Layers of torn edges and severed forms distinguish Linda Cunningham’s large format drawing/ constructions. The tactile sensibility of her work comes from her interest in the qualities of materials, observed or found. She transforms found materials, a kind of “Urban Mining,” and preserves the qualities of found materials with the material history inscribed in their surface. In the wall-constructions she fuses relief elements, such as exposed structural fragments or sand-cast bronze, shaped by the physical process of the pour. Even the bronze forms she casts from military surplus scrap.
Cunningham’s work is concerned with time, transience and contradictions, and she gravitates to architectural and structural remnants of current and previously existing cultures. She often poses the veracity of the photo-based transferred images against interpretive, fluid calligraphic drawing line and form. With sensually gripping form she tempts the viewer to take in sometimes discomforting, underlying content. Discarded materials such as twisted steel beams & unraveling copper cable from the former German border become metaphors for the transience of 21st C development.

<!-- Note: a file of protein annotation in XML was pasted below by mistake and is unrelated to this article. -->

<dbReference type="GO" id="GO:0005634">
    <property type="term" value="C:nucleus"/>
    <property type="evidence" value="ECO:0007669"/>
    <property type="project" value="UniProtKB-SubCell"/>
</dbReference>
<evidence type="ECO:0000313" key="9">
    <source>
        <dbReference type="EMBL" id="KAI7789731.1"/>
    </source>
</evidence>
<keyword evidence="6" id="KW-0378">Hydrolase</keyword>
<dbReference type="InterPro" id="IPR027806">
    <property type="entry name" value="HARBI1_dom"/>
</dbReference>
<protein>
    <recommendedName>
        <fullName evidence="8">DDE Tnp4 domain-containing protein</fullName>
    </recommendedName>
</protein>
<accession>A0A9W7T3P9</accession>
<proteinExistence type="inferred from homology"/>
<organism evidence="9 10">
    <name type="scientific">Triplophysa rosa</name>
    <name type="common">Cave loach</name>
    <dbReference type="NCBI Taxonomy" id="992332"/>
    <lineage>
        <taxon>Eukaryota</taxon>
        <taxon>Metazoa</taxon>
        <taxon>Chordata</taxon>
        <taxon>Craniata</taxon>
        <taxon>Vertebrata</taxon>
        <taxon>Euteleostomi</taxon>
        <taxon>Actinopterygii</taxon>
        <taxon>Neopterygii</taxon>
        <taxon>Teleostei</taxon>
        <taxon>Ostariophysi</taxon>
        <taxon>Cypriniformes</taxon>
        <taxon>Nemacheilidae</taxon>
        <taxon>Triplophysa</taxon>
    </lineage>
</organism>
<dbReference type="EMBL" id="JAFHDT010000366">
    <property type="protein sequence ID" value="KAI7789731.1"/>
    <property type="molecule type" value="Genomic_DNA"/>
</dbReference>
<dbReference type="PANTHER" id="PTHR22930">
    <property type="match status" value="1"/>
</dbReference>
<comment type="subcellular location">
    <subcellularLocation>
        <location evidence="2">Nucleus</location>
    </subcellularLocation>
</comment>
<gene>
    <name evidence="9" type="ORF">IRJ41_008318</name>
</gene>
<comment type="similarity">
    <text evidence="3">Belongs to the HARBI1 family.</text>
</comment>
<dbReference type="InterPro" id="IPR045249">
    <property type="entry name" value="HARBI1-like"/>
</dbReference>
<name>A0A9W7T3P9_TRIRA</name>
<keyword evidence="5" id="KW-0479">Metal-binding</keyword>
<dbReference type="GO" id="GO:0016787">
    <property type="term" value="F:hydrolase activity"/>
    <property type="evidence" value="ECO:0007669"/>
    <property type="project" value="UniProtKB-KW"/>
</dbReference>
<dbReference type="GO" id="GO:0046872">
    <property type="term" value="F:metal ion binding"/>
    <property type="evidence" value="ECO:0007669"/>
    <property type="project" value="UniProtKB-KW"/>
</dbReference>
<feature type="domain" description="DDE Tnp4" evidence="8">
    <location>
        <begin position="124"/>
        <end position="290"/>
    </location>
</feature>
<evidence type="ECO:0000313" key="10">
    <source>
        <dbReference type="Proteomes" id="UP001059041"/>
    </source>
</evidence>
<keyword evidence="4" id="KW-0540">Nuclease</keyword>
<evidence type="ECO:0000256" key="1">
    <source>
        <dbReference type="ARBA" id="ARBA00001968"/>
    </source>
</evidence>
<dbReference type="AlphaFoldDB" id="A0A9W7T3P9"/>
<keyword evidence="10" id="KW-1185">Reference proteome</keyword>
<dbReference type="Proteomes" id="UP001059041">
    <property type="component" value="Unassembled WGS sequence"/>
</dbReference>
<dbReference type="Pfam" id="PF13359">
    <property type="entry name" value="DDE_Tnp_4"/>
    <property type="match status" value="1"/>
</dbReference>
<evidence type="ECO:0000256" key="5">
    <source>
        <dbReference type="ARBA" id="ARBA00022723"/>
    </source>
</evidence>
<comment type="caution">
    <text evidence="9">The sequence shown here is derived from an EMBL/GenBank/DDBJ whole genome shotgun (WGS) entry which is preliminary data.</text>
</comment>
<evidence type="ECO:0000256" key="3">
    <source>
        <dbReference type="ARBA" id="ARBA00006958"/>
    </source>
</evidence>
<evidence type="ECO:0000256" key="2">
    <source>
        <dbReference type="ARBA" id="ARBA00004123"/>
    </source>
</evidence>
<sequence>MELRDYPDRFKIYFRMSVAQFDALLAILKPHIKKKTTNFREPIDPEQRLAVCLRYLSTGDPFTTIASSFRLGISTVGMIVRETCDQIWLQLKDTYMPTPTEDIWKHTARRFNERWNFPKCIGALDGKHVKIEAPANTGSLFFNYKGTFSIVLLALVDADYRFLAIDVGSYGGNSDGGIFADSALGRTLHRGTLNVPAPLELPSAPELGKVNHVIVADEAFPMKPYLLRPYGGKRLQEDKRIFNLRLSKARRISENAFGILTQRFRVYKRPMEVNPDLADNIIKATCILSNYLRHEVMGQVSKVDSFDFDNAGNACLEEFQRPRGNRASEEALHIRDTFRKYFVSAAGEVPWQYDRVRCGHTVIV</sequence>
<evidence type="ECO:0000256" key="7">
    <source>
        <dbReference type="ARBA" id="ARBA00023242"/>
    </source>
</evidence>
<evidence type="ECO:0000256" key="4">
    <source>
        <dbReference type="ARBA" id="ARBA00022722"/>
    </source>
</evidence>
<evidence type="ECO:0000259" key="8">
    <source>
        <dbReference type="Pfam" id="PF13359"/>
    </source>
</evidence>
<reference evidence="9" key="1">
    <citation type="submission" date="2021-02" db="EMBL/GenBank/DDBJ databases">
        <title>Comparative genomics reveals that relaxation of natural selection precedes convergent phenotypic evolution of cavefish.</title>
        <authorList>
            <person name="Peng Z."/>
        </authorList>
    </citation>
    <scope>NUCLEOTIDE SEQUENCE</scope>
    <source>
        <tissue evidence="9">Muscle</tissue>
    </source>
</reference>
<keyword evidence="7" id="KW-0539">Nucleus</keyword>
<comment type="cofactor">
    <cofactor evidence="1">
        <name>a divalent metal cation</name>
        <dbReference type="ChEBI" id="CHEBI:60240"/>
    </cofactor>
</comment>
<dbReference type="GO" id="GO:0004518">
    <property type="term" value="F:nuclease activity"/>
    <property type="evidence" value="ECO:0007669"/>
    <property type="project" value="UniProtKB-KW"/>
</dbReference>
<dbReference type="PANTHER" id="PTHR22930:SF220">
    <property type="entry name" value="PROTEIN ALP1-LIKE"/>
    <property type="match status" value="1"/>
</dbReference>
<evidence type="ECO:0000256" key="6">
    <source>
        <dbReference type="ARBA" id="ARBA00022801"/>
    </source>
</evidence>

“Neither site nor material have shed their past, but here they emerge triumphant, bearing their industrial scars and creating a new, decidedly-urban, aesthetic”…“History is embedded in their composition, giving depth of meaning to the spiraling, rising arcs which emerge”….. The biomorphic forms of Cunningham’s sculptures recall both a long-forgotten natural past and the very concrete nature of obliterated man-made structures.”
Sculpture Magazine, July/August 2011